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article imageOp-Ed: Indian women — A rebound narrative on the nature of delivery

By Michael Krebs     Oct 2, 2013 in World
A number of my friends, on looking at the social amplifications that I have been putting forward, have asked me to give shape to the feminist cause in India, and I have some humble words.
I am the ultimate editorial observer when it comes to the challenges of on-the-ground feminists in India, and in the most fiery days of my impressionable youth I would have taken a violent stance against such indifferent pacifism - making sure to loudly proclaim that observation was not equal to experience or to existence. But these are not my impressionable years and the depth of this issue is far beyond the comprehension of the naive mind my skull encased in those younger years.
So, how does a married white man - ticking along in his mid-40's - come to regard the plight of Indian women; the domestic violence and the rapes that they are enduring in their country and the challenges that their society presents with regard to these realities?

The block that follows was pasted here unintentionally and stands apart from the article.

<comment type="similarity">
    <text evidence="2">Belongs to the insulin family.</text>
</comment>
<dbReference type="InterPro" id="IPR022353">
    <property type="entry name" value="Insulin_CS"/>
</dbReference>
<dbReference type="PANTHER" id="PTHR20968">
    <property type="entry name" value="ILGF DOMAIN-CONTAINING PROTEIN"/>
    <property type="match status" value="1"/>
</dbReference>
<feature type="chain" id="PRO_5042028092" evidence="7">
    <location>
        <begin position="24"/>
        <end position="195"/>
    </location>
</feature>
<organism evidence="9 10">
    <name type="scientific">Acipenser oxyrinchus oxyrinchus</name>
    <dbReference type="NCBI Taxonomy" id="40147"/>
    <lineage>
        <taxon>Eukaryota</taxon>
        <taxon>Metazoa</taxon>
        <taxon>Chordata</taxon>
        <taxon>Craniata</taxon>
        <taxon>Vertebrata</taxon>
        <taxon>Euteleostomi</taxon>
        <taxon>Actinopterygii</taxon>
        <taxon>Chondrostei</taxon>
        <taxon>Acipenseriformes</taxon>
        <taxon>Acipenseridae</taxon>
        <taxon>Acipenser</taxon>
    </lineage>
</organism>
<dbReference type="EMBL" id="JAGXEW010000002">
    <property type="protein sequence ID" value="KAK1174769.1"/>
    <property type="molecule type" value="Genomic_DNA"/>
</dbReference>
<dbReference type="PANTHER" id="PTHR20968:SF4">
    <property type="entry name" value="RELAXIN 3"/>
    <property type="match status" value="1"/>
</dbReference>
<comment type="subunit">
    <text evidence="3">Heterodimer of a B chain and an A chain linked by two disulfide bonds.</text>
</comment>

One could argue that it was the cold perseverance of the sexual and violent actions against Indian women - as abstractly far away as those actions were - that inspired outrage and disgust. This would be partly true; I do have a heart, and it does beat grimly, a thud-thud in a black vacuum of general complacency and apathy.
No. I am not a collection of elaborate image-to-verbiage puppet strings, drawn taut by events from some other side of the planet.
Instead, I have had narratives shared with me. One, in particular, remains: a mother brought over to America by a fortunate brother. And it is the daughter that the mother bore. A sudden American. What would have happened otherwise?
What would have been had the mother never crossed the Pacific? Paths that would not have been crafted or crossed. Thoughts that would not have found embodiment. Smiles not cast. Laughs not rebound; threads in the vest of good friendship never stitched.
Bound not to be rebound.
How many similar daughters have not been given this version of the sun's cast? How many great ideas lost? Ideations cast at watering holes? How many countenances alight in the governance of brilliant minds snuffed out? How many grunts given?
Lust cast like a dirty shawl. Promises as common as the dead ends they are delivered in.
I think about them. The daughters, I mean
India. The dusty culture that bore chess. The thinking nature and the cerebral resonance of chess. The knights. The damned rooks. The maneuvers.
I think about them.
This opinion article was written by an independent writer. The opinions and views expressed herein are those of the author and are not necessarily intended to reflect those of
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